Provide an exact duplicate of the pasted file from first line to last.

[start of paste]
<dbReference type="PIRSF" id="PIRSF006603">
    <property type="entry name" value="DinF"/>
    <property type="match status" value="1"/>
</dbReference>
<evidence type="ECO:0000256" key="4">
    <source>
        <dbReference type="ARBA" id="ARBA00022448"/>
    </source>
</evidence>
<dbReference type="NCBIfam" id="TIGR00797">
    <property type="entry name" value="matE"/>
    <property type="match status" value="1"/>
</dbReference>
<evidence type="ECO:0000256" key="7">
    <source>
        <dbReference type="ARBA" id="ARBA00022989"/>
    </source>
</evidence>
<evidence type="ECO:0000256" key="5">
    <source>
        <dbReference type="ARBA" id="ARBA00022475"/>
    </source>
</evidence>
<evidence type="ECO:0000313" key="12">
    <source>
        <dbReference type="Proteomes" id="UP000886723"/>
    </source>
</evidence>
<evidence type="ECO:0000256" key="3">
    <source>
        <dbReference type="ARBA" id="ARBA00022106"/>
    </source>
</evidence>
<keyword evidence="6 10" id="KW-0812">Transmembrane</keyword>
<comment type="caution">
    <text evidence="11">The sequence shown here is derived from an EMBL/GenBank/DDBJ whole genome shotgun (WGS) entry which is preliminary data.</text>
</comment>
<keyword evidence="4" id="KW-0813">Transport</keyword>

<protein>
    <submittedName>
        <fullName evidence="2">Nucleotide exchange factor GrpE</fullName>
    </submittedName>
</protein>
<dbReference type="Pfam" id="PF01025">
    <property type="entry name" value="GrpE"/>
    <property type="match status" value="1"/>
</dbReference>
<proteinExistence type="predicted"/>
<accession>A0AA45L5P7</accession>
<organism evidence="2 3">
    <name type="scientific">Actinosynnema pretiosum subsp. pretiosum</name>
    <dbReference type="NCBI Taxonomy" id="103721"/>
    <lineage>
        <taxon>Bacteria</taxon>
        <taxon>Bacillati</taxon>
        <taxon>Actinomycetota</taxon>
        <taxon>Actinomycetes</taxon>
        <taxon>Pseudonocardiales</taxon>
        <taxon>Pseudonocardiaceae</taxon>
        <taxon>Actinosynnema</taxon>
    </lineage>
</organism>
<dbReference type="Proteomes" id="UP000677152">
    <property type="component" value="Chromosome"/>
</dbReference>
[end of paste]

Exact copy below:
<dbReference type="PIRSF" id="PIRSF006603">
    <property type="entry name" value="DinF"/>
    <property type="match status" value="1"/>
</dbReference>
<evidence type="ECO:0000256" key="4">
    <source>
        <dbReference type="ARBA" id="ARBA00022448"/>
    </source>
</evidence>
<dbReference type="NCBIfam" id="TIGR00797">
    <property type="entry name" value="matE"/>
    <property type="match status" value="1"/>
</dbReference>
<evidence type="ECO:0000256" key="7">
    <source>
        <dbReference type="ARBA" id="ARBA00022989"/>
    </source>
</evidence>
<evidence type="ECO:0000256" key="5">
    <source>
        <dbReference type="ARBA" id="ARBA00022475"/>
    </source>
</evidence>
<evidence type="ECO:0000313" key="12">
    <source>
        <dbReference type="Proteomes" id="UP000886723"/>
    </source>
</evidence>
<evidence type="ECO:0000256" key="3">
    <source>
        <dbReference type="ARBA" id="ARBA00022106"/>
    </source>
</evidence>
<keyword evidence="6 10" id="KW-0812">Transmembrane</keyword>
<comment type="caution">
    <text evidence="11">The sequence shown here is derived from an EMBL/GenBank/DDBJ whole genome shotgun (WGS) entry which is preliminary data.</text>
</comment>
<keyword evidence="4" id="KW-0813">Transport</keyword>

<protein>
    <submittedName>
        <fullName evidence="2">Nucleotide exchange factor GrpE</fullName>
    </submittedName>
</protein>
<dbReference type="Pfam" id="PF01025">
    <property type="entry name" value="GrpE"/>
    <property type="match status" value="1"/>
</dbReference>
<proteinExistence type="predicted"/>
<accession>A0AA45L5P7</accession>
<organism evidence="2 3">
    <name type="scientific">Actinosynnema pretiosum subsp. pretiosum</name>
    <dbReference type="NCBI Taxonomy" id="103721"/>
    <lineage>
        <taxon>Bacteria</taxon>
        <taxon>Bacillati</taxon>
        <taxon>Actinomycetota</taxon>
        <taxon>Actinomycetes</taxon>
        <taxon>Pseudonocardiales</taxon>
        <taxon>Pseudonocardiaceae</taxon>
        <taxon>Actinosynnema</taxon>
    </lineage>
</organism>
<dbReference type="Proteomes" id="UP000677152">
    <property type="component" value="Chromosome"/>
</dbReference>